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Simple question, I believe --> It is my understanding that an imaginary IEnumerator object is being used when I use a foreach loop over an IEnumerable object. My question is as follows:

How can I "catch" illegal behavior in foreach loops dealing with my objects? I specifically want to see if my original object from which the IEnumerable was created has been modified. If the original has been modified, I want to throw an exception.

My current approach has been to use a version number. This works great if I create an explicit iterator and use a MoveNext() or somesuch, but foreach loops seem to trick my version-based approach.

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"an imaginary IEnumerator object" It's not imaginary at all. There is really a call to IEnumerable.GetEnumerator(). –  BoltClock Sep 14 '11 at 2:15
Check stackoverflow.com/questions/7396112/… Cheers! –  Anne Lagang Sep 14 '11 at 2:17
"Imaginary" how? –  Eric Lippert Sep 14 '11 at 3:48
@BoltClock: If you do a foreach over an array or string, the IEnumerator really is imaginary -- the compiler creates a for loop instead. –  Gabe Sep 14 '11 at 4:02
@Eric: My guess is that the OP is using the term "imaginary" to mean that the object is inaccessible from your code. I would probably call it "anonymous". –  Gabe Sep 14 '11 at 4:04

2 Answers 2

up vote 1 down vote accepted

The IEnumerable interface is what actualy returns the IEnumerator it is the whole reason this interface exists.

When the foreach block is call the IEnumerable.GetEnumerator() method is called to get the enumerator.

If you want to track each item then because they are object types they will be referenced so you will have the update to date version. Within the item you could implement the versioning that you mentioned like so.

public class SomeItem
  private string _Value;
  private int _Version = 0;
  private int _LastKnown = 0;

  public SomeItem()


  public SomeItem(string value)
     this._Value = value

  public string Value
     get { return this._Value; }
     set { if (this._Value != value) { this._Value = value; this._Version++; } }

  public int Version
    get { return this._Version; }

  public bool HasChanged
     get { return (this._Version != _LastKnown); }

 // Reset change tracking.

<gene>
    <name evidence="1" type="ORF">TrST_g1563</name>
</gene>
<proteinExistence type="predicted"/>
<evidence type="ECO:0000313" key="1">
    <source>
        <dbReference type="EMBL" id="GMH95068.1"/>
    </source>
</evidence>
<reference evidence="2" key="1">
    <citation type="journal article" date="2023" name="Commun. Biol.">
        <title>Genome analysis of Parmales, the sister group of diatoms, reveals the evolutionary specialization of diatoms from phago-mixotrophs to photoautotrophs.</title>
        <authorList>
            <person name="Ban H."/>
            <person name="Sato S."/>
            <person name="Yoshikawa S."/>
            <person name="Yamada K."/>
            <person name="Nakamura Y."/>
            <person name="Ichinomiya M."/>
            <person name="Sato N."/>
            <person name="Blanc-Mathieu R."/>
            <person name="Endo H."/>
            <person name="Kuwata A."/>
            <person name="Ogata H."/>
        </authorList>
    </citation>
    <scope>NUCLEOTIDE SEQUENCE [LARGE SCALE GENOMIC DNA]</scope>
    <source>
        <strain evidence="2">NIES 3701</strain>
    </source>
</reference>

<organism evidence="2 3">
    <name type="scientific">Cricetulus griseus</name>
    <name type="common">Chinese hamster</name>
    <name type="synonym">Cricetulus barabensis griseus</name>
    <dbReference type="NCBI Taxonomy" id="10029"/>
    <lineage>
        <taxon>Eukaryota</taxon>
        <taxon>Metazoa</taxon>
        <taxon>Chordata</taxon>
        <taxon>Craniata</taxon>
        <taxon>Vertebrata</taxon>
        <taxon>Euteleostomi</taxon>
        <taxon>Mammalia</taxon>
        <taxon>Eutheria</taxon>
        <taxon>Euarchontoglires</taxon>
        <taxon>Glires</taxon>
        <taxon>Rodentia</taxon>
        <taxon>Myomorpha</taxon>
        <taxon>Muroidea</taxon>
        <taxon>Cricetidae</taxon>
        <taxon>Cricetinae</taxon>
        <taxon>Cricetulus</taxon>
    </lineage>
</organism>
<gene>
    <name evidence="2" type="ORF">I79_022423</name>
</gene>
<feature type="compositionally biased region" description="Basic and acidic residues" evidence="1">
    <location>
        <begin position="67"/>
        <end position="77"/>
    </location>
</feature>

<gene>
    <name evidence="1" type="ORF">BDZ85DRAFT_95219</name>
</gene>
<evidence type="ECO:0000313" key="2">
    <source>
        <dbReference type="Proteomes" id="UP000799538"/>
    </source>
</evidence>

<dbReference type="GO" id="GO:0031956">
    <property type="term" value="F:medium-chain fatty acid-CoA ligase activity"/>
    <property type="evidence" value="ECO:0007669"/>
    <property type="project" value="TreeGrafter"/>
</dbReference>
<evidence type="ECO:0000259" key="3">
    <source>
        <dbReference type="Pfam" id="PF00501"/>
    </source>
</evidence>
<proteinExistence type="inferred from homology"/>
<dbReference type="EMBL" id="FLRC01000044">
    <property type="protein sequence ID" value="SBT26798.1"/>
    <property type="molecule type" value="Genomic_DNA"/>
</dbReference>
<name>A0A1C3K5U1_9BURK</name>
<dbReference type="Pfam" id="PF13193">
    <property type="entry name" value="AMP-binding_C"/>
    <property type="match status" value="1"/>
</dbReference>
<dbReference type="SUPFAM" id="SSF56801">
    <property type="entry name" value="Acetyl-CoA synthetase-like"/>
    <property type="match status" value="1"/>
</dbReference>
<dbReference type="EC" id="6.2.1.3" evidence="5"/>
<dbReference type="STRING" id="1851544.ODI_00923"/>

public void Reset()
    this._LastKnown = this._Version;

Elsewhere you could use something like this in your loop.

private List<SomeItem> _Items = new List<SomeItem>();

// Add an item.
_Items.Add(new SomeItem("ABC"));

// Add a changed item.
SomeItem itemN = new SomeItem("EFG");
itemN.Value = "XYZ";

foreach (SomeItem item in _Items)
   if (item.HasChanged)
      // Do stuff here.
      //throw new Exception()


Alternatively if you just want to find out what items have changed you could do something like this.

SomeItem[] changedItems = _Items.Where(item => item.HasChanged);

As per dlev's suggestion if you just want to know if any changed just use.

if (_Items.Any(item => item.HasChanged))
   // An item has changed, do stuff.
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If he's only checking if an item has changed, _Items.Any(x => x.HasChanged) is probably clearer. –  dlev Sep 14 '11 at 3:59
@dlev True, updated. –  Bernie White Sep 14 '11 at 4:17

It's worthwhile to note that a foreach loop in vb.net or c# will duck-type a GetEnumerator method that returns an object with a MoveNext method that returns Boolean and a Current property that returns a suitable type. Although the GetEnumerator() method will usually be an implementation of IEnumerable<T>.GetEnumerator(), it doesn't have to be. In some cases, performance may be better if GetEnumerator() returns a value type rather than a class-type or boxed IEnumerable<T>. It's thus possible that invoking a foreach loop on an object which implements IEnumerable<T> will use different semantics than if the object were cast to IEnumerable<T> first,.

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